to read all lines in the sides other than your lines. You then look through
your audition takes. Lots of casting directors ask for 2 takes of each scene.
(One particular casting director asked for 2 takes of each scene and asked me
to read for 8 different characters in the film. I believe the turn-around
time was a day and a half.) Once you decide which takes to submit, you do any
necessary editing, label each file according to the casting directors specs,
upload all files and send them to the casting director before their deadline.
WHEW, it's a lot!!
would you describe yourself as an actress?
Feeling lucky ?
any of my partnershops yourself
for more, better results ?
The links below
will take you
I’ve dedicated my life to this profession. I don't
mean that in a dramatic way, just as a matter of fact. I know I could have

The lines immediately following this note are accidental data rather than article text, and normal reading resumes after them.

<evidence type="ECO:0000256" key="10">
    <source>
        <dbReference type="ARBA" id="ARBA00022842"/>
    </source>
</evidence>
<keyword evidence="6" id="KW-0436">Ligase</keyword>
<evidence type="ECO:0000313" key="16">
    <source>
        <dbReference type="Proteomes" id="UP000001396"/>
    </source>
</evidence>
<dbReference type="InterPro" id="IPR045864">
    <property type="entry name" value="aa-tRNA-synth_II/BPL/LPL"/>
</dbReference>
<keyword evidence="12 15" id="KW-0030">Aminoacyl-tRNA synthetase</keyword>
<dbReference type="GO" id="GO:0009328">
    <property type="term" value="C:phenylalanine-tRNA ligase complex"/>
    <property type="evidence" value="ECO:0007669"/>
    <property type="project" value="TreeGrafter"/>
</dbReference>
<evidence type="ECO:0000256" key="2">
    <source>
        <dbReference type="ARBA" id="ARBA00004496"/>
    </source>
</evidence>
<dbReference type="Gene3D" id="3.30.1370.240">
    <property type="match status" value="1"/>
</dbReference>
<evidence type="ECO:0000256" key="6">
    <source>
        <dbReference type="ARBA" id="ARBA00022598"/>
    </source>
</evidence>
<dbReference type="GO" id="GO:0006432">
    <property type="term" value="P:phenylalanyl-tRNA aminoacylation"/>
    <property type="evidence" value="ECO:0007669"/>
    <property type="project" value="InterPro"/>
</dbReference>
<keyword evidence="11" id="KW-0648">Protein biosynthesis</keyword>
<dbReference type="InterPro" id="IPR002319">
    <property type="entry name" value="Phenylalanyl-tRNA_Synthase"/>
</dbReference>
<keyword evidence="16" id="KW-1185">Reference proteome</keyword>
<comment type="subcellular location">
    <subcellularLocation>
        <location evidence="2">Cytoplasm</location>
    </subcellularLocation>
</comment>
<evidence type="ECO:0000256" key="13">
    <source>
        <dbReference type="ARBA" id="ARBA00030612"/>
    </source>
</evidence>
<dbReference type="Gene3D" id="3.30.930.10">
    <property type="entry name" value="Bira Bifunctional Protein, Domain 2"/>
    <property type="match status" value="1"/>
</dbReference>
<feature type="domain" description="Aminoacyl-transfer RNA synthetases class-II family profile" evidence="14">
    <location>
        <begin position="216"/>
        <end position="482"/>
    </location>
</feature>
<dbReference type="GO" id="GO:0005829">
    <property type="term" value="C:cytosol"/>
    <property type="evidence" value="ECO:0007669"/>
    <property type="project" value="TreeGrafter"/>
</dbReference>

made more money in most any other profession, but I don't think I would have
been as happy. I think this is what I'm hard
wired to do. I wouldn't suggest going into acting professionally unless
you feel the same way.
My way of working is a form of method acting, but that 'method' changes
depending on the character and script.
(and indeed actors) who inspire you?
Smith, Frances McDormand, Sam Rockwell. I
really love watching actors who are off-beat and can make me laugh even during
Harold and Maude, The
Color Purple, Shawshank Redemption, Fargo.
... and of course, films you really deplore?
I'm not a fan of
The Exorcist. Not that it's a bad film. The
subject matter just creeps me out.
website, social media, whatever else?
too old to have those things! I'm kidding, sort of. I would like to put
together a website. It's on my to do list.
you're dying to mention and I have merely forgotten to ask?
I'm dying to add other than thank you for covering Children
for the interview!